My grandparents have lived in Baltimore since their mid-20’s, and Grandad was 80 when he passed. They’ve built a small but close circle of friends here. On top of that, my parents circle and the friends my sister and I have made over the years knew and loved them too – some of them even calling them “Mom and Dad” or “Mommom and Poppop” because they’d grown so close over the years.
But instead of having a service here in our hometown, my family made the decision to return Grandad to Tunnelton, West Virginia. That was where he had been born, and where he’d been a child and a young adult. It was where he returned on the weekends when he could for the outdoorsing he loved so much. It would be a smaller service there, with just the family and a few old friends who were still in the area. But it would be taking him home, and sending him to his final resting place with the people we all knew he’d most want around him, even though he loved many in Baltimore too.
So that’s what we did.
My grandmother’s health has also declined over the years. She’s wheelchair bound as well and often in a lot of pain. We worried about her being able to make the trip. She rarely goes anywhere anymore – even most of her medical checkups happen at home. We needn’t have worried. Any wear and tear the trip put on her body was more than made up for by the healing effect seeing family and friends, taking Granddad home, and being there herself for a little while had on her broken heart.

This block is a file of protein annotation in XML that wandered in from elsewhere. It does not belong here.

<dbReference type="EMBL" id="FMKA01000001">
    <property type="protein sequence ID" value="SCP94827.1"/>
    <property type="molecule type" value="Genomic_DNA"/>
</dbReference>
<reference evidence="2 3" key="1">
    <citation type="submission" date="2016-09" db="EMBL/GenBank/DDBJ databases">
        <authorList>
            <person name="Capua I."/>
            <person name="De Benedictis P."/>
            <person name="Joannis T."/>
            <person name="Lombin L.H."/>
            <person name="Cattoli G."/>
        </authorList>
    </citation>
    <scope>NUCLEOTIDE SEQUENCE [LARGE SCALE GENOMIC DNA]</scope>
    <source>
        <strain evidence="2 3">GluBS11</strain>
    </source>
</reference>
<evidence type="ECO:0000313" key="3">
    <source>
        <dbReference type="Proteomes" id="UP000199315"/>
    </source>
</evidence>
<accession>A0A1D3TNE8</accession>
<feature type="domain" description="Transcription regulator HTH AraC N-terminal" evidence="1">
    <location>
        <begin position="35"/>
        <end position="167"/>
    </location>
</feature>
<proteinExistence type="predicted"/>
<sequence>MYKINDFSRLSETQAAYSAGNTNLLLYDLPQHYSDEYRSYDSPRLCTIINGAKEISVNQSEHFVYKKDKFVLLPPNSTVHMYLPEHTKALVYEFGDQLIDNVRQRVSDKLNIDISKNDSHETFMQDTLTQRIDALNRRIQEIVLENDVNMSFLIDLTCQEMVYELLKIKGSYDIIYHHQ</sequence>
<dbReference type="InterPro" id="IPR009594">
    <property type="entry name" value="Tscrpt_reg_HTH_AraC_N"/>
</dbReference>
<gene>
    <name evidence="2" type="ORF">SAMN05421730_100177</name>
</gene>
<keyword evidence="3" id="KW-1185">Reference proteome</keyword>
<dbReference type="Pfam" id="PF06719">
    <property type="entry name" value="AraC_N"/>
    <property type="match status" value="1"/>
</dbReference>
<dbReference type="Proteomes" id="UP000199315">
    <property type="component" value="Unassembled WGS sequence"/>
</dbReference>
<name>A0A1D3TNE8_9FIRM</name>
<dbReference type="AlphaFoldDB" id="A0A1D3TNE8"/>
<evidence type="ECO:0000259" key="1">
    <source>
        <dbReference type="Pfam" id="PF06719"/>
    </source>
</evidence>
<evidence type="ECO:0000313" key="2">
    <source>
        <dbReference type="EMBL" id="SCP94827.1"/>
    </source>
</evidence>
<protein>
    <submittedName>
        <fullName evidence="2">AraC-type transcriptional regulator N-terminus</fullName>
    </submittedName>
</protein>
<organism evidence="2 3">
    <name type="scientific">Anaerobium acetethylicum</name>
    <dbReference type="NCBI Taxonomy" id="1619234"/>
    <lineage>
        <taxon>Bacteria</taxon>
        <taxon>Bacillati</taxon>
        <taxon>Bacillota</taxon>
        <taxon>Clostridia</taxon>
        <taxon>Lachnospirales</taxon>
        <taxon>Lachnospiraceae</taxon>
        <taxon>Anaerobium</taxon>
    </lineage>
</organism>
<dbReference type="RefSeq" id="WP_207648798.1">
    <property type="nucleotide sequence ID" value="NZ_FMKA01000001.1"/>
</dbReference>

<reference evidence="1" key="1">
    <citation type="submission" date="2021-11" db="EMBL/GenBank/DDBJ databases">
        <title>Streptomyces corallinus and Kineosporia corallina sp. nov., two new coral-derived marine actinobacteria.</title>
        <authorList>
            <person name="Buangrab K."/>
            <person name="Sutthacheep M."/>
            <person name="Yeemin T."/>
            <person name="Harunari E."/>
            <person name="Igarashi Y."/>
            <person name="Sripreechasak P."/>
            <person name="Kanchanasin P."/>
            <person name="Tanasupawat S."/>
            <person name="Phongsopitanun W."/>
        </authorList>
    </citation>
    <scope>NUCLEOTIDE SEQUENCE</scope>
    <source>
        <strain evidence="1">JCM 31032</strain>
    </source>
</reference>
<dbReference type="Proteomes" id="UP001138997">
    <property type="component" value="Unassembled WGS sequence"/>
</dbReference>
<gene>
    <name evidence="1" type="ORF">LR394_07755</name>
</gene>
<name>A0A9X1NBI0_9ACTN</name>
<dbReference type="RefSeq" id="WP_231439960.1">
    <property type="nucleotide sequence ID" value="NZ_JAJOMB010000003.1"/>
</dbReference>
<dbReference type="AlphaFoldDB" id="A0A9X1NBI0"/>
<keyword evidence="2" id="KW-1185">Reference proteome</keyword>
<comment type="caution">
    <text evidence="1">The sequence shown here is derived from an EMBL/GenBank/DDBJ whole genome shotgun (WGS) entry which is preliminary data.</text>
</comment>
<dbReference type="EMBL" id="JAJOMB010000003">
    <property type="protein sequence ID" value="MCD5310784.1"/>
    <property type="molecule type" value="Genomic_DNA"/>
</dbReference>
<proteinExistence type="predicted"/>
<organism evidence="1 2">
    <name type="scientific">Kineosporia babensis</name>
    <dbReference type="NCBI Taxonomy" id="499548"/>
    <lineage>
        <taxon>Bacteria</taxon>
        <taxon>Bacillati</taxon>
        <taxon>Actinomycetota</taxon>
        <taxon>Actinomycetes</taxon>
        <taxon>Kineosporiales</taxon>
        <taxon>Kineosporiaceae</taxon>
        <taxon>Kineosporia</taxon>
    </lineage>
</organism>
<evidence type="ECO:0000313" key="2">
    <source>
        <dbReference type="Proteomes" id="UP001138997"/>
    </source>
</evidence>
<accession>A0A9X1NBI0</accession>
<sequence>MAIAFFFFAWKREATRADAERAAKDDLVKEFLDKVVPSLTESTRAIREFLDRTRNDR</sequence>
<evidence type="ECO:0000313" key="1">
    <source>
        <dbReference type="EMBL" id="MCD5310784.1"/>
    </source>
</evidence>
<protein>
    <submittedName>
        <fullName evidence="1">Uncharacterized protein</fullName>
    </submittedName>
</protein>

What I didn’t expect at all was that the trip would have a similar effect on me. I didn’t grow up there – I was born and raised in Baltimore. I did spend a lot of time there in my childhood though – weekend trips and long summer vacations staying with family and experiencing a simple, easy country life I’d never have known otherwise.
It wasn’t until we were there that I realized just what that all meant to me. The flood of warm memories and comforting emotions that came just from being there was overwhelming. Some of it was getting big bear hugs from great-uncles and second cousins I haven’t since since other funerals that happened back in my 20s. But some of it was so much more simple than that – stopping at a well for a drink of fresh mountain water, riding by the house where my great-grandmother lived when I was a child and seeing that it looked much the same, the delicious country meal my great-aunt’s church prepared for us. It was being on the road for long periods of time without seeing another car, cresting over mountains and spiraling slowly downhill, realizing that the hairpin turns I used to think of as roller-coasters when Grandad drove them in my childhood were now just a bit more real-life scary, but breathtakingly beautiful even in the drab garb of January. It was stopping at Cool Springs Park, a restaurant/gas station/junk and convenience store we visited frequently in my childhood, and seeing that it hasn’t changed a bit. We had chili dogs and stocked up on their delicious roasted peppers, and in both I tasted my childhood.